RESEARCH DESIGN AND METHODS
Experiments using mice were conducted in accordance with the guidelines for the care and use of laboratory animals of Kanazawa University. Male mice (8–10 weeks old) were housed under a 12-h light-dark cycle with free access to food and water. Wild-type C57BL/6J Slc mice were purchased from Japan SLC (Shizuoka, Japan), and histamine H1 receptor knockout (Hrh1KO) (16) mice were from Oriental Bio Service (Kyoto, Japan). We generated LST3KO mice by crossing albumin-cre and floxed-STAT3 mice (5), while NIRKO mice were generated by crossing Nestin-cre and floxed–insulin receptor mice (17). Floxed-STAT3 and floxed–insulin receptor mice were used as the corresponding controls.
Administration of protein extracts and amino acids.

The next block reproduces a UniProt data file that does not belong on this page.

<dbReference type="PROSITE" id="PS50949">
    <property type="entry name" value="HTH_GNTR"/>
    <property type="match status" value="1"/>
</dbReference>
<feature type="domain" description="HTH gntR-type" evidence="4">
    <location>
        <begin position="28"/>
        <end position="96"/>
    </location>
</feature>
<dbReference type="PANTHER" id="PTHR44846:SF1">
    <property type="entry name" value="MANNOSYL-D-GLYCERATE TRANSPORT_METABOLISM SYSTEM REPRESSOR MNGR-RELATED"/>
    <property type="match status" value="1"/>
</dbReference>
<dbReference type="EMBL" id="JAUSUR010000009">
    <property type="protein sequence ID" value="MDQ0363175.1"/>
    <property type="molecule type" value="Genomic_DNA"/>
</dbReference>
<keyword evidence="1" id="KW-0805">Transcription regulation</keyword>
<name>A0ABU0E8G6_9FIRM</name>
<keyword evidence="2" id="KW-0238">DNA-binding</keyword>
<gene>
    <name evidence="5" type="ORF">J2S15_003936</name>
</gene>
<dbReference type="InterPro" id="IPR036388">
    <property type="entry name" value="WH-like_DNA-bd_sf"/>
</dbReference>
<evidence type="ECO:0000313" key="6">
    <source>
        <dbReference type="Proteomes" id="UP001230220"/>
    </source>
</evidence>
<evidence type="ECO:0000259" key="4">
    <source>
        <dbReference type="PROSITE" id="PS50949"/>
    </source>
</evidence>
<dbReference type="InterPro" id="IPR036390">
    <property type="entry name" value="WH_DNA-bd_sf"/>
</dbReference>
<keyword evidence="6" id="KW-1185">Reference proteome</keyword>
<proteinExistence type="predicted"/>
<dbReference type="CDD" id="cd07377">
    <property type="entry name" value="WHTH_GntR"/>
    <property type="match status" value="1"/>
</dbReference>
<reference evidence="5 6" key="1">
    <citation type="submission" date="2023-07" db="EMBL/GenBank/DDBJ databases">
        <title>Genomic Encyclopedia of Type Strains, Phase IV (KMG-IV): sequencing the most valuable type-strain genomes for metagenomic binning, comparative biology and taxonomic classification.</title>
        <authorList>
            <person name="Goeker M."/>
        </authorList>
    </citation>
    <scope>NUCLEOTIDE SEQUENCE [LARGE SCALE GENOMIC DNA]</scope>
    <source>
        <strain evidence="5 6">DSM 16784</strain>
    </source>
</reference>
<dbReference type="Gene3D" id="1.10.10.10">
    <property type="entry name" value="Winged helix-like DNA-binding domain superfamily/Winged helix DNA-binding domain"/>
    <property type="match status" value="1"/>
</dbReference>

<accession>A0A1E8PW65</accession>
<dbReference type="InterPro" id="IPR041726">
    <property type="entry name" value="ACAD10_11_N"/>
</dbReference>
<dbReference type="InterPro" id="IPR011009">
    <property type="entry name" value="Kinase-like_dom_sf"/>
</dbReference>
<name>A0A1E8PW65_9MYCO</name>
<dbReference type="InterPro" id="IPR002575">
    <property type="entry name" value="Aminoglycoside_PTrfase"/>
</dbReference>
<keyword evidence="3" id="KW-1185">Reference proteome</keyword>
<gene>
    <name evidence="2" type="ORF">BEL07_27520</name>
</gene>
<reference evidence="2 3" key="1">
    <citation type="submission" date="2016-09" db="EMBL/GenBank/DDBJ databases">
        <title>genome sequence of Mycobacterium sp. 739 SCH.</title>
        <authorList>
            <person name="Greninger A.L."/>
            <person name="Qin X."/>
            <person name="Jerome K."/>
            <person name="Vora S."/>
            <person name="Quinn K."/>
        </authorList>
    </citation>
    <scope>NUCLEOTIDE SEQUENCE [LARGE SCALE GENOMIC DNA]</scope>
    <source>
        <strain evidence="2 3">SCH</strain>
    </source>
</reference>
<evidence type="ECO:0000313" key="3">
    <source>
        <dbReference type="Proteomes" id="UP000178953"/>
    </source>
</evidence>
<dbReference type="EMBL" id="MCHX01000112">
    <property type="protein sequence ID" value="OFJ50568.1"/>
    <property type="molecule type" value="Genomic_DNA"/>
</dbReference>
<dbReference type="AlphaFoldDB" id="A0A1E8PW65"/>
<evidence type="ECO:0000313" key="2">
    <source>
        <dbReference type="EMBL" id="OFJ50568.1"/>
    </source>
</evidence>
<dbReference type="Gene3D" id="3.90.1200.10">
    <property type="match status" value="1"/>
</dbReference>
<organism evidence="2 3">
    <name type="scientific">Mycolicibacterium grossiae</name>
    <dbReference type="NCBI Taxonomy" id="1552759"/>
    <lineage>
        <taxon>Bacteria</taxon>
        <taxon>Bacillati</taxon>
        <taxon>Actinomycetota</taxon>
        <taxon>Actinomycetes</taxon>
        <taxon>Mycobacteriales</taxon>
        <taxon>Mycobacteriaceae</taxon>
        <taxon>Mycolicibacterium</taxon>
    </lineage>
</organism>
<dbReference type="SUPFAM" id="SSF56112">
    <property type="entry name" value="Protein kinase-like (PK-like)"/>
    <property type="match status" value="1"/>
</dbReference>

Chicken meat extract was prepared as a protein source for gavage administration. Shredded chicken meat was cooked in a pressure cooker for 270 min and strained, the lipids were removed by centrifugation, and the protein concentration was adjusted. Snakehead fish meat was processed in the same way and used as a low-histidine (Low-His) protein source that did not increase blood histidine levels. After 16 h of fasting, the mice were orally administered protein at 2 g/kg body wt via a feeding tube. Histidine or each amino acid was administered at 0.5 mmol/kg body wt i.p. or intravenously at the concentrations shown in Figs. 2A and 5G after a 16-h fast.
Tolerance tests and biochemical and endocrine testing.